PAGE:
I was a student and I had just turned 21. On the night of September 8 when I arrived on the square, it was already full and in anticipation of the results of the referendum. As we stood and waited for the results to be announced, I remember commenting that we were actually making a state that day. We will have our own state – Macedonia, I proudly added, former Prime Minister Gruevski wrote on Facebook.
In fact, we had a formal legal state since August 2, 1944, and on that day on September 8, 1991, we just declared independence. But as part of Yugoslavia we had no sense that we really had a state Macedonia, at least not my generation. All major decisions were made in Belgrade, and those in Skopje were previously formally or informally coordinated or approved by Belgrade. De jure we had a state, de facto as if we didn’t have it or at least we felt like we didn’t fully have our own state. But that “de jure” created with lot of blood and sacrifice on August 2, 1944, actually helped us a lot on September 8, 1991, at the first historic opportunity, without human casualties, with brave government and parliament, a brave VMRO-DPMNE party and a decisive generation of Macedonians and citizens of Macedonia to become except “de jure” and “de facto” – an independent and sovereign state. In the last few years, this “de facto” has again been somehow questioned, weakened, pale, fragile and quite wrecked. It is not like in Yugoslavia, but it is not like a truly independent and sovereign state making decisions. We’re still waiting for someone else’s approval for everything, to tell us how, when, and the like, he says.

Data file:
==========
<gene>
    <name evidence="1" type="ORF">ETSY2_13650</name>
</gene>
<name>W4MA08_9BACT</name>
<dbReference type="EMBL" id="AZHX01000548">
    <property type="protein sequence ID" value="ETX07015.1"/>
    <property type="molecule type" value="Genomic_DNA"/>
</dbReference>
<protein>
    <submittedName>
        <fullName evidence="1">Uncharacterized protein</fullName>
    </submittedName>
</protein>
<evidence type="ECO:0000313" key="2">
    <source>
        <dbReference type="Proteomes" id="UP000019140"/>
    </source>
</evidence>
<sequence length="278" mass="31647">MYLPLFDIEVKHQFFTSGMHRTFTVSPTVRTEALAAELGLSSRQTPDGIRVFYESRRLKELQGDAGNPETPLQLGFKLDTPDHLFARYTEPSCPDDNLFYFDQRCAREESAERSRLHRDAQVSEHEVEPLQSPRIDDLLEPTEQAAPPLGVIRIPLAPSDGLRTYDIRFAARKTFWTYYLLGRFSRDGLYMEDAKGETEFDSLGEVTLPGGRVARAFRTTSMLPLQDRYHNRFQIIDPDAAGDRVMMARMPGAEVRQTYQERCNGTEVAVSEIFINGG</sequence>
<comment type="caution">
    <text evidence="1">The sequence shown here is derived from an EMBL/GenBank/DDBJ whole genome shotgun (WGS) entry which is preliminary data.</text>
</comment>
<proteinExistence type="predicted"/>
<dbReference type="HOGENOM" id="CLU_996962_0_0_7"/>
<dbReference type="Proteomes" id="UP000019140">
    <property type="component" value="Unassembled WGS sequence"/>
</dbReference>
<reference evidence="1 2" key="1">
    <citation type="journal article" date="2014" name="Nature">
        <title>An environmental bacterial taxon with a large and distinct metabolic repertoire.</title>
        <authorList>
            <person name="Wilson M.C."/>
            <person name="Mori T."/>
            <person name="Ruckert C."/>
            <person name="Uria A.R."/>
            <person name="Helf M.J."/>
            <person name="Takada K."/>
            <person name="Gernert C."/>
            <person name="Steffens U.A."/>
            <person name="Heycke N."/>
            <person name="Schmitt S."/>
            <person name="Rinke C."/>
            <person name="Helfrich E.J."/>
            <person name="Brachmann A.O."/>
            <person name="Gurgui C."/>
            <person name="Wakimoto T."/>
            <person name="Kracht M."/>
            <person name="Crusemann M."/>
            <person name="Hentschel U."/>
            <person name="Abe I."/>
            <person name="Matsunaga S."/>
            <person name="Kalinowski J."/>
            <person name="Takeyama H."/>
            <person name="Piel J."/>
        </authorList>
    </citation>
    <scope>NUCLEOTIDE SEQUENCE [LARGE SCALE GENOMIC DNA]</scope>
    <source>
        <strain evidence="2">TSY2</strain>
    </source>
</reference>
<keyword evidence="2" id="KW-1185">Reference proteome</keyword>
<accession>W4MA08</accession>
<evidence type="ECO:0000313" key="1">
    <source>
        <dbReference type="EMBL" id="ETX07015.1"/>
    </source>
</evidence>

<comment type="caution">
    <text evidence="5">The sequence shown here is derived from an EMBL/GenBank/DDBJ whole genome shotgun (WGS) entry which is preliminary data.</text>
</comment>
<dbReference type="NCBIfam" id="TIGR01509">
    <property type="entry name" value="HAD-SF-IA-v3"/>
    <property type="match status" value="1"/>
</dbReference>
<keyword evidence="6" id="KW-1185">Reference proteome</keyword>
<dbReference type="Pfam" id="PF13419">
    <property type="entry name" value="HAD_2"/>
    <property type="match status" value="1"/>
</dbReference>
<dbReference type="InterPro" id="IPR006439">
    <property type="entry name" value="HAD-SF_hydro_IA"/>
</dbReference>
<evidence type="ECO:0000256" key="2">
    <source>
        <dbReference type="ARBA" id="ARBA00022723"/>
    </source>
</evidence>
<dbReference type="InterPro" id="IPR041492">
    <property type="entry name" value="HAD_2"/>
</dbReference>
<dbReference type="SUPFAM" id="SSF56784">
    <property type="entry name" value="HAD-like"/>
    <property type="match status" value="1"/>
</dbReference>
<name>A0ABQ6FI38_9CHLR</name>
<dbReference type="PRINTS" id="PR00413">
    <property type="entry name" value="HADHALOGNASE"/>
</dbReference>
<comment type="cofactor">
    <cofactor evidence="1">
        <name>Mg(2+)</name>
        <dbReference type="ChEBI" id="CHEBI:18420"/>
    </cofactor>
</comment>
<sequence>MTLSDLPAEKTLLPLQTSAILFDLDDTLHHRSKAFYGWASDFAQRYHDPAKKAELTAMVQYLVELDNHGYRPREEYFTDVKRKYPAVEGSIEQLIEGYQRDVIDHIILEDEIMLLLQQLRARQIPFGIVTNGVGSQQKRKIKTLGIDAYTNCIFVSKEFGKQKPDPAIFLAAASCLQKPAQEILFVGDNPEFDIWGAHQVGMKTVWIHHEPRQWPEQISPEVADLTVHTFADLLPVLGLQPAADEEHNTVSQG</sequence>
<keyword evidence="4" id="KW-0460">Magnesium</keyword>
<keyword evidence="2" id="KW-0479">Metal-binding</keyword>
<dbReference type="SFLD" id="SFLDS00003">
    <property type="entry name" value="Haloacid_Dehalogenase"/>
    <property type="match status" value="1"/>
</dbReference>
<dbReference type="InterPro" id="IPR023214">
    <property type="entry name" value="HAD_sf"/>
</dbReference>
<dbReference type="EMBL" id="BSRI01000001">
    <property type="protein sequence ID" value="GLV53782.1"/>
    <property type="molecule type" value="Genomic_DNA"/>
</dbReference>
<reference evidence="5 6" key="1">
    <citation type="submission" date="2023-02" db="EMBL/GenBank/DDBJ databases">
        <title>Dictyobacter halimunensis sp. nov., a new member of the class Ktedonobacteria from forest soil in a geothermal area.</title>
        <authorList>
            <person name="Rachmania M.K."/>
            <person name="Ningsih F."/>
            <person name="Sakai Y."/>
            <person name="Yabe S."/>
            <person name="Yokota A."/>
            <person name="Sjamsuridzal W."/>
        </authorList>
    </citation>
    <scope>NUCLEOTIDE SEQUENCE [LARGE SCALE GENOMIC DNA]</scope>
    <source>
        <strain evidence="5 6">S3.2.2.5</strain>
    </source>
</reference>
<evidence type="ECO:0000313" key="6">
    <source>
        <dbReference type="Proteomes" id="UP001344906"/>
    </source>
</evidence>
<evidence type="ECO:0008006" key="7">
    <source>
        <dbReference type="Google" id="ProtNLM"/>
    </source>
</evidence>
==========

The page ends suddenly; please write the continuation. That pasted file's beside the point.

He also asks where does this need to ask for someone else’s approval about everything come from.
Gruevski congratulated September 8, Independence Day and said that this holiday should remind us that we are an independent and sovereign state, that we should strive for more, not less sovereignty and that we should be much more independent, at least as much as the countries whose company we strive to join.